A Conspiracy of Paper, Paperback Book

A Conspiracy of Paper Paperback

4 out of 5 (8 ratings)

Description

Benjamin Weaver is an outsider in eighteenth-century London: a Jew among Christians; a ruffian among aristocrats; a retired pugilist who, hired by London's gentry, travels through the criminal underworld in pursuit of debtors and thieves.

In A CONSPIRACY OF PAPER, Weaver must investigate a crime of the most personal sort, involving the mysterious death of his estranged father, a notorious stockdealer.

To find the answers, Weaver contends with a garrulous prostitute who knows too much about his past, estranged relatives who remind him of his alienation from the Jewish faith, and a group of powerful men in the world of finance who have disguised their business dealings with an intricate web of deception and violence.

Relying on brains and brawn, Weaver uncovers the beginnings of a strange new economic order based on stock speculation - a way of life that poses great risk for investors, but real danger for Weaver and his family.

Information

  • Format: Paperback
  • Pages: 512 pages, map
  • Publisher: Little, Brown Book Group
  • Publication Date:
  • Category: Crime & mystery
  • ISBN: 9780349114200

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Reviews

Showing 1 - 5 of 8 reviews.

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Review by
5

Good story, well told. I'd read another Liss novel.

Review by
4.5

Edgar-awarding winning novel by an ABD in economics. Follows the story of a Jewish pugulist (I just wanted to type that word).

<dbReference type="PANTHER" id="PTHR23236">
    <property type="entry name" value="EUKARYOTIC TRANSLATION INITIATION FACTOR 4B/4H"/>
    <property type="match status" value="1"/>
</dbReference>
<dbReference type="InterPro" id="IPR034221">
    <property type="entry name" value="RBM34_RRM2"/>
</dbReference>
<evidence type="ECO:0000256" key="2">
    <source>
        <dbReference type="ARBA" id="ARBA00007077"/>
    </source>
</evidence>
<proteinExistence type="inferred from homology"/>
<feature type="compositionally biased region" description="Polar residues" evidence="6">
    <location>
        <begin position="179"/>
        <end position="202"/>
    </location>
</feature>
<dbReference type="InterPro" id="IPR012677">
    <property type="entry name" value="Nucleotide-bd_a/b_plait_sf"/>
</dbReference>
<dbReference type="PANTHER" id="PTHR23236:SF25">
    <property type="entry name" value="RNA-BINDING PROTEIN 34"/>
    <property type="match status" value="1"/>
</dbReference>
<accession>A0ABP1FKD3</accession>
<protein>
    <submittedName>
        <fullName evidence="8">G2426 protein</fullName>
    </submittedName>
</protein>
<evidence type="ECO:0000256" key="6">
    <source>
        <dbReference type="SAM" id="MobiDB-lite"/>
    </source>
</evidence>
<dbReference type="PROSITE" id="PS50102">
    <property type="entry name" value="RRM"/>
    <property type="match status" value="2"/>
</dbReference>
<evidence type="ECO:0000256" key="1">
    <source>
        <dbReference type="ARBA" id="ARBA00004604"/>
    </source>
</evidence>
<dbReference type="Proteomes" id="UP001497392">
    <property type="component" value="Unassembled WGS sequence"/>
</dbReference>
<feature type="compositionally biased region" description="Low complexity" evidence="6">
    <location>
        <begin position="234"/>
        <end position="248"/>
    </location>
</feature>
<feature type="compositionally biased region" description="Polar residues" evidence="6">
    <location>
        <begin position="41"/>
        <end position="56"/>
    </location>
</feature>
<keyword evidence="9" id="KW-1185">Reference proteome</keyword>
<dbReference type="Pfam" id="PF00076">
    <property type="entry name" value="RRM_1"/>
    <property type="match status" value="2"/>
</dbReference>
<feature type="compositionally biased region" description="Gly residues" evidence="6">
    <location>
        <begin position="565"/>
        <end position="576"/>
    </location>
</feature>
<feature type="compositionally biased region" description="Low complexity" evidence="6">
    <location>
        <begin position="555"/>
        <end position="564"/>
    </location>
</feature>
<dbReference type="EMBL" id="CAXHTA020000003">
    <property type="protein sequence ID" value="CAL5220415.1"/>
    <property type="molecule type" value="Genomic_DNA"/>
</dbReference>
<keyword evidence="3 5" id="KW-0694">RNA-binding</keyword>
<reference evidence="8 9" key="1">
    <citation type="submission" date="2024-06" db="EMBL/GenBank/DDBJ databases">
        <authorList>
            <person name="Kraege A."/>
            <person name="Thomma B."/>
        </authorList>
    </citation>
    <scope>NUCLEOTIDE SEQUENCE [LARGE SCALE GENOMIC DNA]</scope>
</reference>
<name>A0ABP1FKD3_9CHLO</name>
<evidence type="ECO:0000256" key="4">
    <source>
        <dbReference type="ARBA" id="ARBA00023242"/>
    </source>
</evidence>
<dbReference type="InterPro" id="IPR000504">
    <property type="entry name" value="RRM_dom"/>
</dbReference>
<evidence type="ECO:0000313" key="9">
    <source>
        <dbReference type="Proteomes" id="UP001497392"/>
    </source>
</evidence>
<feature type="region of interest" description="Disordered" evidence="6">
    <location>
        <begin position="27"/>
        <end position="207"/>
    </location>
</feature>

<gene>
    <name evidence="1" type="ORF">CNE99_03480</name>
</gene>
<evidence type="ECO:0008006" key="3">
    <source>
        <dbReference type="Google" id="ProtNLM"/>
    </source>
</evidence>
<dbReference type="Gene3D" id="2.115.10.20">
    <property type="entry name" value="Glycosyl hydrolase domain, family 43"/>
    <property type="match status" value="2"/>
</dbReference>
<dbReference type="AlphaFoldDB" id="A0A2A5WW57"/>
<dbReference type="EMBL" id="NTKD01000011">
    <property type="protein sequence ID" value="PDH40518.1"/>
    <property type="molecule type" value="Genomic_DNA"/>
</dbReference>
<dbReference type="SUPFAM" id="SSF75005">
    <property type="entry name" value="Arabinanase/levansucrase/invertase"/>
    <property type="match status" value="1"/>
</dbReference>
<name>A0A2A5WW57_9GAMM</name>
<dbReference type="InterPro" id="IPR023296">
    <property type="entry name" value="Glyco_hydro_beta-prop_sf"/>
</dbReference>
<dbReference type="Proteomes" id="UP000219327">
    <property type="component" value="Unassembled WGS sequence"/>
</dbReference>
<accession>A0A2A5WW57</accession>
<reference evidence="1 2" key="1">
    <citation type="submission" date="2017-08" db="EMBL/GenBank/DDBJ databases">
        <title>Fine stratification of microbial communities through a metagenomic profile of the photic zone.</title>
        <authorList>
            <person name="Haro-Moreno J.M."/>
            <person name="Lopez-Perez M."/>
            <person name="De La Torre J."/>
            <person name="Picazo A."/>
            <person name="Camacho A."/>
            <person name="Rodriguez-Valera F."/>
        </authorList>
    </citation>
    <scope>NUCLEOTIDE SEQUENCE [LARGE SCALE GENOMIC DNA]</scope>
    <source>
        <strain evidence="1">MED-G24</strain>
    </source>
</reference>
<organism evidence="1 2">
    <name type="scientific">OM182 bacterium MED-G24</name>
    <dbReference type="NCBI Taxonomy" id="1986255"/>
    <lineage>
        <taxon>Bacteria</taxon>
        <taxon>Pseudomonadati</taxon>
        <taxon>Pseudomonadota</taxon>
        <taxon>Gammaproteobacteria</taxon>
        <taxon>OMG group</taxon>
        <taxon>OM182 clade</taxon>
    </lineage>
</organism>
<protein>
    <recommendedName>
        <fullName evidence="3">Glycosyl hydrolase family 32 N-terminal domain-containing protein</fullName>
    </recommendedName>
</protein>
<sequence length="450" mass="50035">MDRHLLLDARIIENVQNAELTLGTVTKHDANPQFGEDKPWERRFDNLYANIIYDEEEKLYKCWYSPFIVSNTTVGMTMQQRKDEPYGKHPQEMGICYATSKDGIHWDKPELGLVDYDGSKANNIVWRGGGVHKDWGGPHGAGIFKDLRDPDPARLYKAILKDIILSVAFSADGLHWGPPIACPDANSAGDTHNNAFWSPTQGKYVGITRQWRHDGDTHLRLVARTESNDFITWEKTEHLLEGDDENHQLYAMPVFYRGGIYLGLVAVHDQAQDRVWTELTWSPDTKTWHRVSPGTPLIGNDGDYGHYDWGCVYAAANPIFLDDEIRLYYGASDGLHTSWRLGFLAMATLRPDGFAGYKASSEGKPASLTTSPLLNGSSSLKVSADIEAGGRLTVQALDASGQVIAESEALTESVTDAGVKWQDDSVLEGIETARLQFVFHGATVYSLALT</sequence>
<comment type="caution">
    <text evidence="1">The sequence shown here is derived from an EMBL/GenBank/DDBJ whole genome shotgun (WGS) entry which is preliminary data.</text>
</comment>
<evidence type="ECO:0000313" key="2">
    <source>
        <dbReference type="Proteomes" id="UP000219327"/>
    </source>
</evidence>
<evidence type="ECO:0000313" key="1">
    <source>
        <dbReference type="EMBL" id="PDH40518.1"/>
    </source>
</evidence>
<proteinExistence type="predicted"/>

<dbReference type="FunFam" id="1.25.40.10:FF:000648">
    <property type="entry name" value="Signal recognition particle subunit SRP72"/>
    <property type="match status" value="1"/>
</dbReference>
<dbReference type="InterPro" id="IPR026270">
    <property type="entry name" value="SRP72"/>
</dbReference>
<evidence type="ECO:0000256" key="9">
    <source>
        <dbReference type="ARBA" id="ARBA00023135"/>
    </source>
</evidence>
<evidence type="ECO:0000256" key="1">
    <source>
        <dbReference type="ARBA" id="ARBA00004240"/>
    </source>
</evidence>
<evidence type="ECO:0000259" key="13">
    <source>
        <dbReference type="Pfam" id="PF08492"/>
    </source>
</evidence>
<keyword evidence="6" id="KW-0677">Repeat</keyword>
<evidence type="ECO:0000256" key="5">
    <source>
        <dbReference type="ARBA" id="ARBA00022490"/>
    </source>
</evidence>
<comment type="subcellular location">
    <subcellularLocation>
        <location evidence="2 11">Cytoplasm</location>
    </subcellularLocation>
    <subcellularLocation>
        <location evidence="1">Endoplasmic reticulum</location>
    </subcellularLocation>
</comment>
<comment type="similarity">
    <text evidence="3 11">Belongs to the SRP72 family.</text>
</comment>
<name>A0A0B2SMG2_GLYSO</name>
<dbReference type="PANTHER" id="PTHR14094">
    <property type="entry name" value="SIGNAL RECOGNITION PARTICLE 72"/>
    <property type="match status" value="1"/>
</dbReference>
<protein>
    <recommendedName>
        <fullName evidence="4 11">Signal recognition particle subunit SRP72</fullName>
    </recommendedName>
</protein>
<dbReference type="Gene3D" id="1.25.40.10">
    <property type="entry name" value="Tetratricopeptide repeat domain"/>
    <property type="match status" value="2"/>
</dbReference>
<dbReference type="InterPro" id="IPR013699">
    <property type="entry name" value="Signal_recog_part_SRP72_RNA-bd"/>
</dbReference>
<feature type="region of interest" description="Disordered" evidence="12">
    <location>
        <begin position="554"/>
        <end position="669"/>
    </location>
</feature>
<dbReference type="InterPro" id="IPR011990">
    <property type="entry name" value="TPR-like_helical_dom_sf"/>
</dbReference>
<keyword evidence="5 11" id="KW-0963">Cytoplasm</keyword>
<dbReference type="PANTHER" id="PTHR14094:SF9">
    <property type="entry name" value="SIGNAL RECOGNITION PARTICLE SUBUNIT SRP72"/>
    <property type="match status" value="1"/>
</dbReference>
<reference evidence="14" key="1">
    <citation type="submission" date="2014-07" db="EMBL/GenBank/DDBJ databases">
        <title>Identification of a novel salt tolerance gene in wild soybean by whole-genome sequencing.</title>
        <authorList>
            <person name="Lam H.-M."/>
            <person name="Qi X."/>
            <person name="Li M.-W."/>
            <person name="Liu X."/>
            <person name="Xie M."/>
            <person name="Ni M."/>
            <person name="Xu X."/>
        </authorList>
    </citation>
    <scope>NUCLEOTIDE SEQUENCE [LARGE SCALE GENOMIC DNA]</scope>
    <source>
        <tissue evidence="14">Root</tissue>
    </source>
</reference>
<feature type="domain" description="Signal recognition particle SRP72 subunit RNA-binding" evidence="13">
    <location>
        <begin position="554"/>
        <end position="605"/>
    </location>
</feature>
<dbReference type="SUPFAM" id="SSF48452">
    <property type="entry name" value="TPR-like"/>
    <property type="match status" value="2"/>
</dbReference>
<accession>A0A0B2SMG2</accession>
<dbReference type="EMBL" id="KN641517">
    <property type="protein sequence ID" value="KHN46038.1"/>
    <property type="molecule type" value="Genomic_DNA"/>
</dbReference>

Review by
3

The very first stock market crash: read about how the whole mess started and you won't be too surprised about where we have ended up. There are fun mysteries to solve along the way, and some colorful characters. Seems a little long, plot kinda drags in spots, but a good read overall.

Review by
3

The very first stock market crash: read about how the whole mess started and you won't be too surprised about where we have ended up. There are fun mysteries to solve along the way, and some colorful characters. Seems a little long, plot kinda drags in spots, but a good read overall.

Review by
4

Benjamin Weaver, the hero, lives on the fringes of the criminal world of London in the 18th century. Although born into a fairly wealthy trading family, he rejected his family and went off to be first a boxer and then, when injury ended his career, a minor criminal, committing a few muggings, house robberies, and so on, although you get the sense his heart was never in it. When the story opens, he is using his underworld knowledge in a more positive way, staying on the right side of the law, helping victims recover stolen property, finding missing persons and generally enabling polite society to deal with less polite society when it has to. He is asked to help recover some missing papers, and, separately, to investigate two suspicious deaths, and that is the start of a long and somewhat complicated plot involving corrupt dealings in the early days of the stock market. The corruption is linked to the South Sea bubble, a real stock market hype and crash, and a few of the characters are apparently historically accurate (although I had never heard of them).There is a secondary plot, revolving around Benjamin’s relationship with his family. He and they are Jewish, and Jews at that time had an uneasy if tolerated position in society. His uncle is always worried that Benjamin will do something to make the Jews look bad or to give the establishment an excuse to treat them badly. On the other hand, one of the major villains is also Jewish, and goes to the same synagogue as the uncle. Many of the non-Jewish characters are very rude to the Jews throughout the book. Although this isn’t the main plot, and I think the story could have worked without it, it does add a very interesting dimension, making Benjamin an outsider in more ways than one.There are also a few love stories and other side events to keep the plot moving along nicely. It adds up to a very good read even if you don’t care about financial fraud.

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